2019 Toyota 4Runner Review

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2019 Toyota 4Runner Overview

The Toyota 4Runner is a staple on trails, mountains and dunes all over and is a tried-and-true alternative to the Jeep Wrangler, while also offering more convenience and better build quality. For 2019, most of the 4Runner range remains unchanged, but Toyota has jazzed things up with an updated version of the TRD Pro model. Updates include changes to the suspension and off-road-oriented exterior bits. The TRD Pro is part of a lineup that includes SR5, TRD Off Road, and Limited trims. The 4Runner is similar to the Tacoma pickup, but the 4Runner is different enough in its equipment and options that it isn’t a fully enclosed Tacoma. While not a great family car, it’s a serviceable all-weather daily driver that’s great for someone who likes to venture off the beaten path every once in a while.

Regardless of trim, the 2019 4Runner gets the familiar 4.0-liter V-6, which makes 270 horsepower and 278 pound-feet of torque. It gets a 5-speed automatic – and although most people considering a 4Runner will want to opt for four-wheel drive, the 4Runner can be had in rear-wheel drive as well in Limited or SR5 trims. The four-wheel drive 4Runner is rated at 17 mpg city, 20 highway, and 18 combined, while rear-drive gains just 1 mpg on the highway.

Since the 4Runner features old fashioned body-on-frame construction with a coil-sprung rear axle, it doesn’t ride like a modern luxury SUV. That said, this type of vehicle construction makes the 4Runner a capable off-roader. The big news for 2019 is the updated TRD Pro model, which gets Fox shocks paired with TRD-tuned front springs, creating an extra inch of front lift and nearly an inch of extra wheel travel. The TRD Pro model also features a new roof rack, a quarter-inch front skid plate with red TRD lettering, 17-inch matte-black TRD alloy wheels, and a slightly wider track than other models. Stepping down one model to the TRD Off Road still gets you a locking rear differential and multi-mode traction control. Both TRD models also get Toyota’s Crawl Control system, which functions like off-road cruise control, applying the brakes automatically in order to get over obstacles more smoothly.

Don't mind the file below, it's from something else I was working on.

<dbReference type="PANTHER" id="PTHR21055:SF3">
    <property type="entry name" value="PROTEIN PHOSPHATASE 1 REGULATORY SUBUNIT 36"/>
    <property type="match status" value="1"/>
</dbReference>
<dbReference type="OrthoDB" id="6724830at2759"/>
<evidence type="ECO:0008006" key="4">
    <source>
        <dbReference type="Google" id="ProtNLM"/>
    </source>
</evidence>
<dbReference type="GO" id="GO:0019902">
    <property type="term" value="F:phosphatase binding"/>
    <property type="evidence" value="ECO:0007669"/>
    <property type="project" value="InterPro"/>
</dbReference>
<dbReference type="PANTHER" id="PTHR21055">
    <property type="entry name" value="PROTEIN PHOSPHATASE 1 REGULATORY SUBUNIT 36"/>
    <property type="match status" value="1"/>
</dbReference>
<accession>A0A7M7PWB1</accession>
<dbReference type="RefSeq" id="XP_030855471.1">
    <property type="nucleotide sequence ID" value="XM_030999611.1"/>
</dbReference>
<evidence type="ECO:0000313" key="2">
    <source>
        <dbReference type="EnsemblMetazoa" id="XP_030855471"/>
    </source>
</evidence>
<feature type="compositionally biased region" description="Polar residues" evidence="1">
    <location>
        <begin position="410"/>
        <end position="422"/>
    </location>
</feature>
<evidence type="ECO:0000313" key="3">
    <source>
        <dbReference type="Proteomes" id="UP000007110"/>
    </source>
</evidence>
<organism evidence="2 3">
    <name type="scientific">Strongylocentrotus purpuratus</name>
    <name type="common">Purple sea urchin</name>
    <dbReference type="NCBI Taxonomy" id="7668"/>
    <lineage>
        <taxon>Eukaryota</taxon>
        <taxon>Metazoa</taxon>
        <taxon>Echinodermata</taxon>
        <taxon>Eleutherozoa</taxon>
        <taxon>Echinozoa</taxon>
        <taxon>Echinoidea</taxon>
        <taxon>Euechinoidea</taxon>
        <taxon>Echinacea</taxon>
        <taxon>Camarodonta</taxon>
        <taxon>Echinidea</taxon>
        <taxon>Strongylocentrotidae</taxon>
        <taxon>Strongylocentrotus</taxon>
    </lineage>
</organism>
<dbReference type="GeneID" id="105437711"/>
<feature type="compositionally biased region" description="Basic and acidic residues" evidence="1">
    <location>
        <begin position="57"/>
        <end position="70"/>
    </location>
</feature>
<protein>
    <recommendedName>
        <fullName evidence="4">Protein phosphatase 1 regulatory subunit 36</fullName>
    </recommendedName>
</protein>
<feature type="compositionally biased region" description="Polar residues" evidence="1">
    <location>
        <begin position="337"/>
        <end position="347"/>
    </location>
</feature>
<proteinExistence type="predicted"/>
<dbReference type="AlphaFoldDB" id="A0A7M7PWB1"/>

Toyota interiors are utilitarian; the 4Runner is mostly the same story with plenty of plastic and various shades of gray, but the TRD Pro model adds special floor mats, a shift knob, and red-stitched seats with TRD logos. There is also a new-for-2019 standard Entune Premium JBL stereo with navigation. As for the rest of the range, there is an optional third-row seat. For first- and second-row seats, they can be had in fabric, synthetic leather or genuine leather, depending on trim. The base SR5 model gets a power rear window, power driver’s seat, reversing camera, 6.1-inch infotainment screen, and an 8-speaker stereo. A Premium package for the SR5 adds synthetic leather, heated front seats, navigation, and an optional moonroof. The TRD model focuses on adding more off-road bits than convenience features. The more luxury-oriented Limited model adds leather seats that are heated and cooled up front, a 15-speaker JBL stereo, and dual-zone automatic climate control.

Due in part to its aforementioned old-fashioned construction, the 4Runner doesn’t perform perfectly in crash tests, but the results are acceptable. Federal testers gave it four out of five stars overall, while the Insurance Institute for Highway Safety (IIHS) gave it top Good scores in everything other than the Marginal score in the small overlap test. The 4Runner doesn’t come with the active safety features that have become common across the range of most carmakers, Toyota included. The only safety features the 4Runner gets are a reversing camera and active head restraints.

Updated

Since 2012, Andrew Newton has been writing about cars both old and new. Andrew has been an associate editor at Sport Car Digest as well as a contributor to sites like BoldRide and JamesEdition. He was also the Education Manager at the Larz Anderson Auto Museum in Brookline, MA before becoming the Auction Editor at Hagerty Classic Car Insurance. He currently splits his time behind the wheel between his NA Miata, 1994 Corvette, and Triumph TR6.

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